Revised version of our March report into GCHQ's activities and the problems it creates.
We have revised and republished our report to take account of information from the ISC, Anderson and RUSI review. The report is in two sections; a technical review of the evidence (part one) and an analysis of the policy and legal considerations (part two). because of its length we have published the report as an ebook.
Our recommendations from the report
The bulk collection of communications data without targeted suspicion is mass surveillance. The bulk collection of global communications data should end. Surveillance should be targeted, necessary and proportionate.
Regulation of GCHQ’s activities
CESG is the UK’s National Technical Authority for Information Assurance (IA), which is responsible for ensuring that information systems used in the public sector are properly secured. This is inconsistent with GCHQ’s activities that exploit Internet vulnerabilities. The responsibility for the CESG should be removed from GCHQ and held by an independent organisation.
Each stage of surveillance – access, collection, technical processing, analysis and invasive activities – should be properly regulated. Access to core communications infrastructure – cables, satellites, internet exchanges – should be subjected to more transparency and oversight separately from specific data collection activities.
A completely new system for authorising invasive activities – with much greater levels of transparency and oversight – is required as part of an overhaul of the regulation of technical processes within surveillance.
There should be clear regulations to protect civilians and businesses from the risks posed by GCHQ’s offensive activities.
The vast amounts of information collected, the increasing use of automated systems create risks around the ability of government to control the outputs of intelligence. We need greater assurances that controls on dissemination work today with the myriad security agencies sharing data as part of the global US-led coalition. After all Snowden himself was able to access highly sensitive materials.
RIPA and DRIPA must be repealed and replaced by new comprehensive surveillance legislation that complies with human rights law.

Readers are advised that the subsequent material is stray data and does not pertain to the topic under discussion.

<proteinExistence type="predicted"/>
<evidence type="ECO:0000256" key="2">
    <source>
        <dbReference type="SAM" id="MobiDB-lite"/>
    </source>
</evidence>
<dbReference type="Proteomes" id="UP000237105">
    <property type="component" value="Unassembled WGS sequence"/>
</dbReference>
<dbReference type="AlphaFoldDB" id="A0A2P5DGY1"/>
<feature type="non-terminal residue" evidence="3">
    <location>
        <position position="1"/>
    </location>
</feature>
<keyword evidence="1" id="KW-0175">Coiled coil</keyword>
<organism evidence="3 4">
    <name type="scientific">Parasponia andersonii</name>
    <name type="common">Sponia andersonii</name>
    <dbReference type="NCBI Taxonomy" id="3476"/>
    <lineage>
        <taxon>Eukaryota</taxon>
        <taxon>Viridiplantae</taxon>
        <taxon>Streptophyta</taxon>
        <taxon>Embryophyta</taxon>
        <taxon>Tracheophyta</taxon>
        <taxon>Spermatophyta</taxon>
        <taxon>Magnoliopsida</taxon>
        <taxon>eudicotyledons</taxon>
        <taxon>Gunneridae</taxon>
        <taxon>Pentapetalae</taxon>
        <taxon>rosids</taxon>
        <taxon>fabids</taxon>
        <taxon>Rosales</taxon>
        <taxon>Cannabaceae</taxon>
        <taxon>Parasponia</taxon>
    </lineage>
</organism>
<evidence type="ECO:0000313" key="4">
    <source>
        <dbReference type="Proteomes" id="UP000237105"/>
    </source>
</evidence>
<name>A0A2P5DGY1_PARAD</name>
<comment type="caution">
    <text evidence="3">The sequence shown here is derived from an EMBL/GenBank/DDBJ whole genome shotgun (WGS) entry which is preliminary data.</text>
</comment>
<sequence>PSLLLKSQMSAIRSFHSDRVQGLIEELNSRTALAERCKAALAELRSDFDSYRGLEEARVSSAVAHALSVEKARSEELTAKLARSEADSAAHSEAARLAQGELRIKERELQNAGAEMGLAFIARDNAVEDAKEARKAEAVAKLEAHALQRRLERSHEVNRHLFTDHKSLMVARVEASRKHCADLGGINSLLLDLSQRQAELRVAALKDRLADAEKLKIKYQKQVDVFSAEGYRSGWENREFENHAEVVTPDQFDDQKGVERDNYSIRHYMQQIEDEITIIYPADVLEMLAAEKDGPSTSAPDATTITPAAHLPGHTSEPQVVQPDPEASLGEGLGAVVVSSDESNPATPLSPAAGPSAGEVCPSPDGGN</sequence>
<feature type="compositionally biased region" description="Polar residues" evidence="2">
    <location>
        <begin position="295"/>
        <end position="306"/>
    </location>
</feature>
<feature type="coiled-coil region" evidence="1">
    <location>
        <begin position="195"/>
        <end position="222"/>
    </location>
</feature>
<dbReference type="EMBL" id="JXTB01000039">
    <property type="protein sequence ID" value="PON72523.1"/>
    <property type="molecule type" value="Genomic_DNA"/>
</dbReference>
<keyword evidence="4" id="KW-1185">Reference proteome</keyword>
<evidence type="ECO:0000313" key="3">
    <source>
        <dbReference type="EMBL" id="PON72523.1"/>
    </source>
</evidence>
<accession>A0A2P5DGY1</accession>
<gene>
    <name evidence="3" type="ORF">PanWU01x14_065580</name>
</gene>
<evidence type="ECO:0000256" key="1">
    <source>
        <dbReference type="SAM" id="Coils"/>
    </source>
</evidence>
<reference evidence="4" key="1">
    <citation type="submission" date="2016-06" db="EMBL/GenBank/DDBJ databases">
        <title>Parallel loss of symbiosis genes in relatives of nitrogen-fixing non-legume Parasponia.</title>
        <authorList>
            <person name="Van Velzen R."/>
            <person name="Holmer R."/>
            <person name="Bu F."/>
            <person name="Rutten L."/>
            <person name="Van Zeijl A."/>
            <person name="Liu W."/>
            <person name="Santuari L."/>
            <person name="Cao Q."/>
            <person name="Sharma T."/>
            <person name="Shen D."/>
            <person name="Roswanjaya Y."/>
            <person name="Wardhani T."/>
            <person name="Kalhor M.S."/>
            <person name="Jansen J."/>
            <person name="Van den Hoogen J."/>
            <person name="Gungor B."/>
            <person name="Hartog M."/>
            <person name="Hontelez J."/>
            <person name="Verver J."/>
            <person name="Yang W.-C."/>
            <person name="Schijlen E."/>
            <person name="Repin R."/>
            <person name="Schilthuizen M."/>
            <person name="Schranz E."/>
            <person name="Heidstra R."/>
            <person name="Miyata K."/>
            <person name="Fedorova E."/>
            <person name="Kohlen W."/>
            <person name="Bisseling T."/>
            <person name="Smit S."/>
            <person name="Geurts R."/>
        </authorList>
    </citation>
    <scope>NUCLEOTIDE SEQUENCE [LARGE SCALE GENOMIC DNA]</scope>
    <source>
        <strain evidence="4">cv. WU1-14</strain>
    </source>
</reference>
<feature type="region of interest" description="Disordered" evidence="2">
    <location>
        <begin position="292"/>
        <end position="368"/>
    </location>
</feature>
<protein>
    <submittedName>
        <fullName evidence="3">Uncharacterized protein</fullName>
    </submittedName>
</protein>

This legislation should:
The use of publicly available data should be more tightly regulated. Intelligence agencies can paint an intimate picture of our lives simply from our public online activities without any targeting. Researchers have confirmed that simply clicking endorsements in social media reveals likely political opinions, sexual preferences, lifestyle preferences, social circles, personal habits and patterns of behaviour. Many of these attributes are considered sensitive data that can lead to discrimination under UK data protection law and must be treated with special caution.
The personal information of persons in British soil processed by the NSA needs stronger protections. There is no formal legal basis for these data sharing operations, and any safeguards are based on secret agreements among agencies that do not provide sufficient guarantees around this human rights intrusion. Conversely, the use of US data, including PRISM, needs formal protections. Right now GCHQ voluntarily applies the same safeguards as for intercepted materials, but this does not provide the legal certainty required to be compatible with human rights laws.
Judicial authorisation of warrants
All surveillance decisions (including the interception of communications, access to communications data and receipt of intelligence from foreign agencies) must be subject to prior judicial authorisation and ongoing judicial control, instead of authorisation by Government Ministers. This authorisation should be by serving judges.
The offices of the Intelligence Services Commissioner and the Interception of Communications Commissioner should be reformed so that they are truly independent, reporting to Parliament not the Executive. They need adequate resources to scrutinise more warrants, carry out searching investigations and publish key statistics. They should remain focused on oversight and not authorisations, which should fall on the judiciary broadly.
The ISC must be fully reformed. The committee should be answerable directly to Parliament rather than to the prime minister and take its own decisions on reporting and publication. The committee must be appropriately funded and staffed with independent experts able to undertake detailed forensic investigations, and an independent secretariat, including independent legal and technical advisors. The committee should have strengthened legal powers to compel the production of information and the attendance of witnesses. The chair of the committee should be a member of the largest opposition party and the Commons members of the committee should be elected.
The Investigatory Powers Tribunal should adopt a more fair and open procedure. This should include:
Parliament must ask what exact mechanisms are available for the overseeing of access to data by US security services in the many available channels. For example, security sources have stated that when UK systems identify sensitive data of interest for further investigation, this is noted and passed on to the intercept commissioner. Parliament must ensure that this is also the case with US operatives.
There needs to be greater transparency about how the agencies operate, including:
The Government should cease breaking encryption standards and undermining internet security. Such activity should be explicitly prohibited by legislation.